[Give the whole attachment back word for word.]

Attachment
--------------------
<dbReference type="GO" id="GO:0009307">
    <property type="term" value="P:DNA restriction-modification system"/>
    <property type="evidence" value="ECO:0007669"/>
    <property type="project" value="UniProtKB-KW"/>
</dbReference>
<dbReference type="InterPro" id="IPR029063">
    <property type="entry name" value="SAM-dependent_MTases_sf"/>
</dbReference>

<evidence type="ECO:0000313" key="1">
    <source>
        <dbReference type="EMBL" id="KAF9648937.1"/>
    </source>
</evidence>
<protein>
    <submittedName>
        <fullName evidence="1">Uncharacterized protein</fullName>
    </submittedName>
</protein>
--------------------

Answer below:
<dbReference type="GO" id="GO:0009307">
    <property type="term" value="P:DNA restriction-modification system"/>
    <property type="evidence" value="ECO:0007669"/>
    <property type="project" value="UniProtKB-KW"/>
</dbReference>
<dbReference type="InterPro" id="IPR029063">
    <property type="entry name" value="SAM-dependent_MTases_sf"/>
</dbReference>

<evidence type="ECO:0000313" key="1">
    <source>
        <dbReference type="EMBL" id="KAF9648937.1"/>
    </source>
</evidence>
<protein>
    <submittedName>
        <fullName evidence="1">Uncharacterized protein</fullName>
    </submittedName>
</protein>